Chairman, National Federation of Public Works (FNTP)

Question 1: How would you sum up 2016 for the public works sector? What targets have you set yourself for the rears ahead?

In mine years, our sector has shrunk by 26% compared with the rest of the French economy – our turnover generated on the domestic market has fallen from 47€ billion to 38€ billion, and we’ve lost 35, 000 jobs. Having come through the worst economic crisis in 30 years in 2015, public works companies’ turnover stopped falling in 2016: the construction sector’s recovery and an increase in order numbers from major operators (motorways, the Greater Paris region, companies laying fiber optics networks, etc.) resulted in 3,5% growth. We’re expecting a slight slowdown in 2017, with growth of between 2.5% and 3%.

Question 2: What are the growth prospects for the public work sector and what are the areas in which you are innovating in order to cater to the needs of the varied projects in France and throughout the world?

As activity in the sector starts to pick up again, as part of our ongoing drive to improve productivity, investment plays a key role in the policies of public works companies – particularly in machinery, which is vital for our projects. Whether it’s a case of extending the life cycle of our equipment, reducing sound pollution and greenhouse gas emissions, controlling energy consumption or recycling resources, there is no shortage of areas in which manufacturers can break new ground.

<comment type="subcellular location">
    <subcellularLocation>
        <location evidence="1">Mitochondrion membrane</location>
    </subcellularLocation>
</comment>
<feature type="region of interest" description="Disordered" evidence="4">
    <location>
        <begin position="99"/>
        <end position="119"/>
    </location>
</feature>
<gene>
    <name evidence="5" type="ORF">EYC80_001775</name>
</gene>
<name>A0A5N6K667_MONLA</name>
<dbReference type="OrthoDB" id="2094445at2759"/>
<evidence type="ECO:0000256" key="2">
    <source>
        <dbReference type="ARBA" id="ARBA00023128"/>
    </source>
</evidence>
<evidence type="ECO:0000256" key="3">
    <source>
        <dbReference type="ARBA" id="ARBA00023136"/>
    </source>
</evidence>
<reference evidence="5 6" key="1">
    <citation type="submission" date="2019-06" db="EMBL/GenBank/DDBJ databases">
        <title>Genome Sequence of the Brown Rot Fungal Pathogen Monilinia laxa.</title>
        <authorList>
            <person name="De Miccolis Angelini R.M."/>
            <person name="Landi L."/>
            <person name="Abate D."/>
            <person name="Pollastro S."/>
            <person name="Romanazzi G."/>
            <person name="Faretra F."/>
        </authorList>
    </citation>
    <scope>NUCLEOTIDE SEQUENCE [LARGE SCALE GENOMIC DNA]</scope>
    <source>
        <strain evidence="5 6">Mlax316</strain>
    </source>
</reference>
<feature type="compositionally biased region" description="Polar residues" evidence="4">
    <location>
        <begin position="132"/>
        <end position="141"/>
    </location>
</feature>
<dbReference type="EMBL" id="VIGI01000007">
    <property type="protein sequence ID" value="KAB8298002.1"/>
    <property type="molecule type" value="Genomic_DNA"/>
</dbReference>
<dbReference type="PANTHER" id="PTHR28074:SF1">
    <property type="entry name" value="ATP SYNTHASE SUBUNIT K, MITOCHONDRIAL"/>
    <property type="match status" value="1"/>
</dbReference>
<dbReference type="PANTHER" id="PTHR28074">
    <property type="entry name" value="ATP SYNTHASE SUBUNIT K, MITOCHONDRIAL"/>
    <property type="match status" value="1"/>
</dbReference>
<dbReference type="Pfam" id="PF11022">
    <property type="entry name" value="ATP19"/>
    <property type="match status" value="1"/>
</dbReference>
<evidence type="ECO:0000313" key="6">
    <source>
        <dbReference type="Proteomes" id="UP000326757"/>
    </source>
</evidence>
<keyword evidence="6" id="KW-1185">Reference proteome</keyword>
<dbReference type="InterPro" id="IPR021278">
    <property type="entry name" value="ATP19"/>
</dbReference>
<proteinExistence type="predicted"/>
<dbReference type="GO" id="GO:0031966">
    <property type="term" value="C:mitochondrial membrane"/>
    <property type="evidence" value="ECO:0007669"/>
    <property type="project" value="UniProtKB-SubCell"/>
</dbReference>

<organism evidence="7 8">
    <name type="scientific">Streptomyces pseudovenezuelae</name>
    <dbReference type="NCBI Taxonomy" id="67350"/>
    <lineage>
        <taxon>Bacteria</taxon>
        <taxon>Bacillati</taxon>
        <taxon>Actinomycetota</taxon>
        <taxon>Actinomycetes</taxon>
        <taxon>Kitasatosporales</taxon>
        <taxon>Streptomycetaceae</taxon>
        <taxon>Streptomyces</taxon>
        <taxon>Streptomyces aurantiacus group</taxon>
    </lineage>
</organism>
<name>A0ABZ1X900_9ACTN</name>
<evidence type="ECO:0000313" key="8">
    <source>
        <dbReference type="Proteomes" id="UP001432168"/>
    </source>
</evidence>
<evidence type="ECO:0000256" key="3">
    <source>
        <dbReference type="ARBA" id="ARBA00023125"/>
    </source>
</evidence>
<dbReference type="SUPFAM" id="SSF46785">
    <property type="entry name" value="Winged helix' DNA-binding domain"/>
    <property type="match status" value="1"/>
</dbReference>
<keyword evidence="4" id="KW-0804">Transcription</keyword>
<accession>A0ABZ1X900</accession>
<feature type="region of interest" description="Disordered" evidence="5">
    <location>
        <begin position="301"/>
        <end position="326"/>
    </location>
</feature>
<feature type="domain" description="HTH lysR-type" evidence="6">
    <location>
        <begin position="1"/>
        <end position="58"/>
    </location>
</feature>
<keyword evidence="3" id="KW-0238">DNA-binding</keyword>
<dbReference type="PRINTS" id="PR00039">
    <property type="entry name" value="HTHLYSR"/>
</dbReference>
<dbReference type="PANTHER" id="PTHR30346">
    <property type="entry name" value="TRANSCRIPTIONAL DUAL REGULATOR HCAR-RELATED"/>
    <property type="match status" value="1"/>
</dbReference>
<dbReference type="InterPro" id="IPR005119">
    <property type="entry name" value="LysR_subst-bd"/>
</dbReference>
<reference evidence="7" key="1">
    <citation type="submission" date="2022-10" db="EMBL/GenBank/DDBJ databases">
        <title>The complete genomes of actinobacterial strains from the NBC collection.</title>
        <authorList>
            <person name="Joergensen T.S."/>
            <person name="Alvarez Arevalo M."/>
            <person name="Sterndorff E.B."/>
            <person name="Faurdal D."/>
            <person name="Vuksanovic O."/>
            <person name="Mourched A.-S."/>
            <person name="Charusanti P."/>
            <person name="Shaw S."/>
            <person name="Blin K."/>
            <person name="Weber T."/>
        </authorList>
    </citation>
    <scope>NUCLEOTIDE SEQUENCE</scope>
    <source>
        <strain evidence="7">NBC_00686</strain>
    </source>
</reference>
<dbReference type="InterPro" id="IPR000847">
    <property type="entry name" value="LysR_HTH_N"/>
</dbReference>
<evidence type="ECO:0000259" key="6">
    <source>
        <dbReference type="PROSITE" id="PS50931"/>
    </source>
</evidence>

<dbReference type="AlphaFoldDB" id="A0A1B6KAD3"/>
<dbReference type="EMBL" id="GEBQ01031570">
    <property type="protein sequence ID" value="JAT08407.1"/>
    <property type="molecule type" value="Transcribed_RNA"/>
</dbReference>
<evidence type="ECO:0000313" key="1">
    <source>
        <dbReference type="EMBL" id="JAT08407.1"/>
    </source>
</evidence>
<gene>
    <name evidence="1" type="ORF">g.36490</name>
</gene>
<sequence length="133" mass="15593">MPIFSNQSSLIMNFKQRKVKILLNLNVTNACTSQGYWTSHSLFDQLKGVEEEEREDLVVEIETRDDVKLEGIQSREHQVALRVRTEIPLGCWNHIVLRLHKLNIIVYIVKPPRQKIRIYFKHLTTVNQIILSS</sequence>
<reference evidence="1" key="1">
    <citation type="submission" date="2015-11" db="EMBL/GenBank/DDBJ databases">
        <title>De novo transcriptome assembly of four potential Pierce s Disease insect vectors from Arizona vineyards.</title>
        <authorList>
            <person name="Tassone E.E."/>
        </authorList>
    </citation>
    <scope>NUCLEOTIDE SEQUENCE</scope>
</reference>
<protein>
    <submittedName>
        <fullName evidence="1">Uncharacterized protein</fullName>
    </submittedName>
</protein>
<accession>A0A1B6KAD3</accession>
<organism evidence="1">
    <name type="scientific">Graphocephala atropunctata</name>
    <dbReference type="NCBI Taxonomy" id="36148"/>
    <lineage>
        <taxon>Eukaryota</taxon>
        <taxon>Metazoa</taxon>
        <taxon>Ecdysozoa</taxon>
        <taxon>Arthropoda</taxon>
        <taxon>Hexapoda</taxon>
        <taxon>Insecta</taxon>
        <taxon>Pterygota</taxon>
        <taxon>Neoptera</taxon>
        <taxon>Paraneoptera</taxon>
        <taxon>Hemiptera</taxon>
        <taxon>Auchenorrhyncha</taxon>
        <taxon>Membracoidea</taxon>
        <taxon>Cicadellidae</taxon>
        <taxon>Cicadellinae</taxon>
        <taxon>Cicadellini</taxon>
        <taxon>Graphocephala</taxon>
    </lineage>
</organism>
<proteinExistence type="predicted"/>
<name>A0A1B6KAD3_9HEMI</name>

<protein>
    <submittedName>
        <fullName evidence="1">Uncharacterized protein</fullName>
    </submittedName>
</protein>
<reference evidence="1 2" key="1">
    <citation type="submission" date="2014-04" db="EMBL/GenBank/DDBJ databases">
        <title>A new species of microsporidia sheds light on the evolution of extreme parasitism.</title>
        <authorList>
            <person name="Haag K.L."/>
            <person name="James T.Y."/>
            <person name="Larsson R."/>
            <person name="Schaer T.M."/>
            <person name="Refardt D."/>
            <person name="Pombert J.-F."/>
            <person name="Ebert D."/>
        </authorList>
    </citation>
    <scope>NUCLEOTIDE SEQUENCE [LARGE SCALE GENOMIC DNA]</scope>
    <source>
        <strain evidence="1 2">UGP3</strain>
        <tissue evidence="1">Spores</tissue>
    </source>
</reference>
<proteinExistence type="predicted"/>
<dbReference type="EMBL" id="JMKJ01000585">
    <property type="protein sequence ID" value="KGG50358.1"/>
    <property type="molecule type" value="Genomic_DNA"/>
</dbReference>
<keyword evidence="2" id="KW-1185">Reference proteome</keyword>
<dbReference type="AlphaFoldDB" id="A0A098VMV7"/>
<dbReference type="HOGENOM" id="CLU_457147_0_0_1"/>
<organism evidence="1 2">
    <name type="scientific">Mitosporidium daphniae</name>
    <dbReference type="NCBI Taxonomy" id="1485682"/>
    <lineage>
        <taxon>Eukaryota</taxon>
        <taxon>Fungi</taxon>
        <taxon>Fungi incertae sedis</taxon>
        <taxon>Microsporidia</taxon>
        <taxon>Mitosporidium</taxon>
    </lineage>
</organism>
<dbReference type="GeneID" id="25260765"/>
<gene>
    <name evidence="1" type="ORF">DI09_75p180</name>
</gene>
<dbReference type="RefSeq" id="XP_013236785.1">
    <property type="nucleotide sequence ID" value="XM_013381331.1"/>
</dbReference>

The acknowledged expertise of French companies at international level is inextricably linked with the performance of our equipment… equipment which is constantly being updated and whose high performance is vital if these companies are to remain competitive.

Question 3 : What can the companies that you represent expect from INTERMAT in terms of development and expertise?

INTERMAT is an outstanding forum for discussion and is the ideal framework within which professionals, stakeholders and partners, involved in the profession can meet and view new equipment.

It’s an event that is important for our profession. It’s an opportunity to meet equipment manufacturers, take stock of new equipment, see what changes and innovations they incorporate… and so get some idea of what our projects will be like in the future.

I am sure that this year’s edition – just like those of previous years – will be an opportunity to look afresh upon all the issues associated with the economy and the environment which characterizes the Public equipment sector.